High Mortality Rates for Gout Steady Over 16 Years


Gout and rheumatoid arthritis are both associated with premature mortality, researchers report.

Gout and rheumatoid arthritis are both associated with premature mortality, researchers report.

“This population-based cohort study indicates that the level of excess mortality among gout patients remains unchanged over the past 16 years, contrasting the aforementioned substantial reduction in excess mortality observed among RA patients during the same period,” writes Sharan K. Rai, of Massachusetts General Hospital in Boston. Dr. Rai presented her findings on Nov. 16 at the American College of Rheumatology annual meeting held in Washington, D.C.

While a recent study showed a decrease in premature deaths for rheumatoid arthritis patients, there’s a dearth of similar data for gout patients. Dr. Rai and colleagues questioned whether there were changes in gout data trends for premature mortality as well.

Previously, Dr. Rai published a study looking at mortality trends for rheumatoid arthritis patients, from 1999-2014. For this research on gout patients, they used the same time period and the same electronic medical records database, representative of the UK general population. One cohort of patients was diagnosed with gout between 1996-2006 (“early”) and the other was diagnosed between 2007-2014 (“late”). They included gout patients who had at least one prescription, for colchicine or a urate-lowering therapy. Both the early and late cohorts had the same mean age of 62 years and they were both about 74% male.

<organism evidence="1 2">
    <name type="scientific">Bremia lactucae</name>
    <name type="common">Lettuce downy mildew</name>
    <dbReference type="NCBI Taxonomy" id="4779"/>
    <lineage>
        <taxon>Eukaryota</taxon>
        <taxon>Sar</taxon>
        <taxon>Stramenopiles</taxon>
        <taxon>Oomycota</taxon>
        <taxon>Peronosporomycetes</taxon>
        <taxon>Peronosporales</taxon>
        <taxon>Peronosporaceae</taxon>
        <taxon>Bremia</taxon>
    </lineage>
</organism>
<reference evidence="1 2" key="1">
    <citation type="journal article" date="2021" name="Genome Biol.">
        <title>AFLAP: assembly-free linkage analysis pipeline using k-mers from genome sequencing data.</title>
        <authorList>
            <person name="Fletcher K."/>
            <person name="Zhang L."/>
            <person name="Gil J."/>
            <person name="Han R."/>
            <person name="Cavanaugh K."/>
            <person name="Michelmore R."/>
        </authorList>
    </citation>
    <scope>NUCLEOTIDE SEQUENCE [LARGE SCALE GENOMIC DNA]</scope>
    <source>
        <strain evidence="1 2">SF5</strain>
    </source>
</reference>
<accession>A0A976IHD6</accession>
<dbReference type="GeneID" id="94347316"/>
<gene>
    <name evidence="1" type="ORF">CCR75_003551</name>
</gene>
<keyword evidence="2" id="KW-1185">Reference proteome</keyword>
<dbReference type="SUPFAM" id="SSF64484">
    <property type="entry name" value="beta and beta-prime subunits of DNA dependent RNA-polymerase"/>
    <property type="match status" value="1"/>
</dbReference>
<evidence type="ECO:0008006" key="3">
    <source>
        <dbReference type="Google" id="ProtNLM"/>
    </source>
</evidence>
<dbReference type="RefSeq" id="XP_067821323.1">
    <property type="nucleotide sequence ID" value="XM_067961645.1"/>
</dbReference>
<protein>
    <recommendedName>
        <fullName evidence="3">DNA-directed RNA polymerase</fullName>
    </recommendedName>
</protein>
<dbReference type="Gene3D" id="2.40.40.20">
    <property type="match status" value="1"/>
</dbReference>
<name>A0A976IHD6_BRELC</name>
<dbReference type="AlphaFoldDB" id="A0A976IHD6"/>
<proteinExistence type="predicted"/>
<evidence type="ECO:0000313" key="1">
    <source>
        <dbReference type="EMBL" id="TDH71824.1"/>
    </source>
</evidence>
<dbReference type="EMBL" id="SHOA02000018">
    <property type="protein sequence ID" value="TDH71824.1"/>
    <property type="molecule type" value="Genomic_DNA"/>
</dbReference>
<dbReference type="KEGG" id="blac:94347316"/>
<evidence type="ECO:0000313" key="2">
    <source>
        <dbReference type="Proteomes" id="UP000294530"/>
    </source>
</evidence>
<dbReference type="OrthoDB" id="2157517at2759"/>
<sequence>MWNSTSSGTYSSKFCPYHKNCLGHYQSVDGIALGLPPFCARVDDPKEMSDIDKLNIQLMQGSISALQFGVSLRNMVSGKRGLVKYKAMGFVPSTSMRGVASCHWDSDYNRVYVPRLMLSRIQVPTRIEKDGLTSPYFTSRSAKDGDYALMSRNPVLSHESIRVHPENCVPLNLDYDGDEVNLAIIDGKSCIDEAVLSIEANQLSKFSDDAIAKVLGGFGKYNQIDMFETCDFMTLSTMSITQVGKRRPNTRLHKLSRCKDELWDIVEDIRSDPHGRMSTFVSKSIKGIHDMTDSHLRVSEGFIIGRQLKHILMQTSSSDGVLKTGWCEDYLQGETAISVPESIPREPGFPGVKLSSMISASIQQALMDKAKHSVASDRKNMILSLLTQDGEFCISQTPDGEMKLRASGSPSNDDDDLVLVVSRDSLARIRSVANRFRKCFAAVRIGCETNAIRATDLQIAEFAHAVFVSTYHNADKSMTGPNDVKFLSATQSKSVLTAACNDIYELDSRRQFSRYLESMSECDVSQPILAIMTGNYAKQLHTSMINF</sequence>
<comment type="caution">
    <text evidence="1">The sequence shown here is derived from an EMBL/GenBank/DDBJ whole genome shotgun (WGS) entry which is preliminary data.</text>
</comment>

Researchers found that both early and late groups were found to have “excess” mortality levels that were similar to their corresponding general population cohorts, the control groups without gout. This meant there was no improvement in managing gout and its comorbidities during the entire study period.  Dr. Rai and her colleagues compared this finding to their study of rheumatoid arthritis patients, who did show a substantial reduction in excess mortality during that time frame, likely due to improved care of the disease. The researchers reported that gout patients needed better management of their disease and its comorbidities, to decrease the excess mortality rate.



Sharan K. Rai. "Secular Trend of Premature Mortality in Gout: A Contrast from Rheumatoid Arthritis," Abstract number 3125. 9 a.m., Nov. 16, 2016. ACR/ARHP 2016 Annual Meeting.


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